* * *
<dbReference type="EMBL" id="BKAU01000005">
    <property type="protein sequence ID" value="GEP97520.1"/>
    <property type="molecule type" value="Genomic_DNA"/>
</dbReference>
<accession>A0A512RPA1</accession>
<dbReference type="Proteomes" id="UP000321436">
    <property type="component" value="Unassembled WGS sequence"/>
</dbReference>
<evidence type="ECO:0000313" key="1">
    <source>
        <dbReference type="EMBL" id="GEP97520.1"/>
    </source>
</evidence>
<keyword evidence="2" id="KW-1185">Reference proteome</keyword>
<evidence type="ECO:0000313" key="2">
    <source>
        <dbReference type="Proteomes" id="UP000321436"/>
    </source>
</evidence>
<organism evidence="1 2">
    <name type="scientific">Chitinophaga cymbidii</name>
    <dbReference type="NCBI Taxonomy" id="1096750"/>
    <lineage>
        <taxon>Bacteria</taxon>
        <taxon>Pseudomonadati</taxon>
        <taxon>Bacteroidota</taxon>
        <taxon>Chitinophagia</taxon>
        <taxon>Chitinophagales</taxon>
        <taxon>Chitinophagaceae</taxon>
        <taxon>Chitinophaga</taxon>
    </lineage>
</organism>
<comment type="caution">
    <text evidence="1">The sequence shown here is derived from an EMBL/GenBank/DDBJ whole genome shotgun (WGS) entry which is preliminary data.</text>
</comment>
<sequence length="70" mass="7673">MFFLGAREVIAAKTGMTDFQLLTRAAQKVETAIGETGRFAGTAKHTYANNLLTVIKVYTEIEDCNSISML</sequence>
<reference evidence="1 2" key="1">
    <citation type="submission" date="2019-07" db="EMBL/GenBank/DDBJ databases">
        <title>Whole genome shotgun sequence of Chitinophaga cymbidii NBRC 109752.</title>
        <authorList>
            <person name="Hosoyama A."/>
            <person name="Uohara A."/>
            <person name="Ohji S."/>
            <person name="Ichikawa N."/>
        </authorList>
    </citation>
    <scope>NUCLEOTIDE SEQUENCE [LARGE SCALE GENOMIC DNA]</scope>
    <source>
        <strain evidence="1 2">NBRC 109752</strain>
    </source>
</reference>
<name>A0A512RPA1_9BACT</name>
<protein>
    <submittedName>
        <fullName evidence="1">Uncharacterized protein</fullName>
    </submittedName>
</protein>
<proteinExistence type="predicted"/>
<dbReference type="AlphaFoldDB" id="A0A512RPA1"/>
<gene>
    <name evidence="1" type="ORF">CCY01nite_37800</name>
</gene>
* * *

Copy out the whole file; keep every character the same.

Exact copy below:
<dbReference type="EMBL" id="BKAU01000005">
    <property type="protein sequence ID" value="GEP97520.1"/>
    <property type="molecule type" value="Genomic_DNA"/>
</dbReference>
<accession>A0A512RPA1</accession>
<dbReference type="Proteomes" id="UP000321436">
    <property type="component" value="Unassembled WGS sequence"/>
</dbReference>
<evidence type="ECO:0000313" key="1">
    <source>
        <dbReference type="EMBL" id="GEP97520.1"/>
    </source>
</evidence>
<keyword evidence="2" id="KW-1185">Reference proteome</keyword>
<evidence type="ECO:0000313" key="2">
    <source>
        <dbReference type="Proteomes" id="UP000321436"/>
    </source>
</evidence>
<organism evidence="1 2">
    <name type="scientific">Chitinophaga cymbidii</name>
    <dbReference type="NCBI Taxonomy" id="1096750"/>
    <lineage>
        <taxon>Bacteria</taxon>
        <taxon>Pseudomonadati</taxon>
        <taxon>Bacteroidota</taxon>
        <taxon>Chitinophagia</taxon>
        <taxon>Chitinophagales</taxon>
        <taxon>Chitinophagaceae</taxon>
        <taxon>Chitinophaga</taxon>
    </lineage>
</organism>
<comment type="caution">
    <text evidence="1">The sequence shown here is derived from an EMBL/GenBank/DDBJ whole genome shotgun (WGS) entry which is preliminary data.</text>
</comment>
<sequence length="70" mass="7673">MFFLGAREVIAAKTGMTDFQLLTRAAQKVETAIGETGRFAGTAKHTYANNLLTVIKVYTEIEDCNSISML</sequence>
<reference evidence="1 2" key="1">
    <citation type="submission" date="2019-07" db="EMBL/GenBank/DDBJ databases">
        <title>Whole genome shotgun sequence of Chitinophaga cymbidii NBRC 109752.</title>
        <authorList>
            <person name="Hosoyama A."/>
            <person name="Uohara A."/>
            <person name="Ohji S."/>
            <person name="Ichikawa N."/>
        </authorList>
    </citation>
    <scope>NUCLEOTIDE SEQUENCE [LARGE SCALE GENOMIC DNA]</scope>
    <source>
        <strain evidence="1 2">NBRC 109752</strain>
    </source>
</reference>
<name>A0A512RPA1_9BACT</name>
<protein>
    <submittedName>
        <fullName evidence="1">Uncharacterized protein</fullName>
    </submittedName>
</protein>
<proteinExistence type="predicted"/>
<dbReference type="AlphaFoldDB" id="A0A512RPA1"/>
<gene>
    <name evidence="1" type="ORF">CCY01nite_37800</name>
</gene>